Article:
Are you still working? Some people, especially construction workers and other physical laborers, are less physically able to handle work at 62, even though they don't qualify for disability. They may be good candidates for early retirement. However, if you're still able-bodied and interested in working, you might want to avoid claiming early retirement benefits. If you're earning a high salary, you'll miss the opportunity to boost your Social Security payment amount. (Your monthly payments are fixed based on the average of your top 35 earning years. But once you elect to receive benefits, you can't continue to increase your average based on later Social Security contributions.)
Second, you'll lose one dollar in benefits for every two dollars you earn over the SSA's earnings limit ($18,240 in 2019). There are no such deductions if you work after reaching full retirement age. The SSA provides an online earnings test calculator to determine whether working will lower your retirement benefits.
How's your health? If you're convinced—either by genetics, research, or the amount of time you spend in doctors' offices—that you'll have a shorter lifespan than your peers, it doesn't make much sense to delay your retirement benefits.
What's your break-even point? If you had a good idea of when you were to die, you could compare your total benefit payments under all three common scenarios—age 62, full retirement age, and age 70. Financial planners prefer to calculate your break-even point—that's the age at which two of your total lifetime benefit amounts become equal to each other.
If you believe you'll live past this age (referred to as the "break-even" age), you should delay claiming benefits until the later of the two dates, in order to give yourself an overall higher total. Your personal break-even point will depend on a combination of factors, including your earnings record and when you were born. To get specific information about your personal break-even point, you can call Social Security at 800-772-1213 and ask them to do the calculations for you.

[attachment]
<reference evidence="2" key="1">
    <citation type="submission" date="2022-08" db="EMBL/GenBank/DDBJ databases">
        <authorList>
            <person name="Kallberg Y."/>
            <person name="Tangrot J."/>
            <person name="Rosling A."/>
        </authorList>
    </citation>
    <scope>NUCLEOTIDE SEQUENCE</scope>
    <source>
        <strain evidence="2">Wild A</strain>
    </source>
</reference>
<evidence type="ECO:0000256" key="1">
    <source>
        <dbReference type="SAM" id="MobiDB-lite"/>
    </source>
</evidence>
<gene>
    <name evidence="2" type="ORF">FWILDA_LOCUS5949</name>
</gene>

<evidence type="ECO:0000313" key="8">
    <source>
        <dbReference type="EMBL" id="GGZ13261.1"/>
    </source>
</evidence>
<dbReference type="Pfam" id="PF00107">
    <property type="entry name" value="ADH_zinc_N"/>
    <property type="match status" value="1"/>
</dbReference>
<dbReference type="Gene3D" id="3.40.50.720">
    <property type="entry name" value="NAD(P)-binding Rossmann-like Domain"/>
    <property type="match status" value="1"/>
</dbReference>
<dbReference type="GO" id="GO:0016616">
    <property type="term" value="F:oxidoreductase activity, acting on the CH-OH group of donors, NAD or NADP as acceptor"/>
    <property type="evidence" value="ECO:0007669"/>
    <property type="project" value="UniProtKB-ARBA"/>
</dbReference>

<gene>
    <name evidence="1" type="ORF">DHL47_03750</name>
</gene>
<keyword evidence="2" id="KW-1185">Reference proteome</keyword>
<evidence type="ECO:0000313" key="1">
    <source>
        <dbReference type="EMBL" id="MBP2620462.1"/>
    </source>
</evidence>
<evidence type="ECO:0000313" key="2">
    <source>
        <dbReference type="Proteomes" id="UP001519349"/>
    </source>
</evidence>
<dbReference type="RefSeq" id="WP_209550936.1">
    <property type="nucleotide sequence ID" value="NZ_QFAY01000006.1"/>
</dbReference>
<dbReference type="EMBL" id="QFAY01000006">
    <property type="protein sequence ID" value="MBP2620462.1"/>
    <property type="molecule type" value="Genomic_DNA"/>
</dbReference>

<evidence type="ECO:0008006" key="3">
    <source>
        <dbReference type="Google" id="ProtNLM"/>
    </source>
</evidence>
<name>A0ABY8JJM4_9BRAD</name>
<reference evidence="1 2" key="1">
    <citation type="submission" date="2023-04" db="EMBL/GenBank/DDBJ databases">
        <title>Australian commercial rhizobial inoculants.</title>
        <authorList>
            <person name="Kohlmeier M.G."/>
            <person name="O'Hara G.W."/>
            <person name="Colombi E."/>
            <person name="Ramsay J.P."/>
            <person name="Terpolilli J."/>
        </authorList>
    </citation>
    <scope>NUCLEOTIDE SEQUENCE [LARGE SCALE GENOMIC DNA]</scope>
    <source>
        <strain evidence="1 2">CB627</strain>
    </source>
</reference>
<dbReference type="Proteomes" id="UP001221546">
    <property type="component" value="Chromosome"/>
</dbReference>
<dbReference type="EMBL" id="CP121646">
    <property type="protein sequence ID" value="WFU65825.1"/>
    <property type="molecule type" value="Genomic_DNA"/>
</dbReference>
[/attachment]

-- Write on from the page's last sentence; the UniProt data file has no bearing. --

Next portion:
(Social Security states that if you live until your average life expectancy, your total lifetime benefit should be roughly the same whether you choose to retire at age 62, 66, or 70.)
Are you married? If one spouse has contributed far less to Social Security than the other, the greater-contributing spouse should ideally wait longer to claim benefits—at least until full retirement age. Then if the higher-earning spouse dies first, the survivor can claim the spouse's full benefit.
For many couples, it pays for the wife to start collecting at 62 and for the husband to wait. This is because husbands are likely to die first; when that happens, the widow can collect survivors benefits based on his, typically higher, benefits. It's all probability, of course, and changing right along with other societal changes. Read more at Nolo's article on how spouses can maximize their retirement benefits.
What will you do with the money? Claiming early benefits makes sense if you need the money for necessities—though that's also a sign that you're not saving enough, and should, if you're physically able, continue working longer. But claiming early benefits simply to augment an already-comfortable annual income doesn't make much sense. If you planned to invest the money, your investments would need to earn more than 7% annually to equal what you'd make by delaying benefits until full retirement age.
Do you have dependents? Your family's survivors benefits will be reduced if you claim early retirement benefits. However, your family's spousal or dependent benefits won't be decreased if you claim early retirement benefits.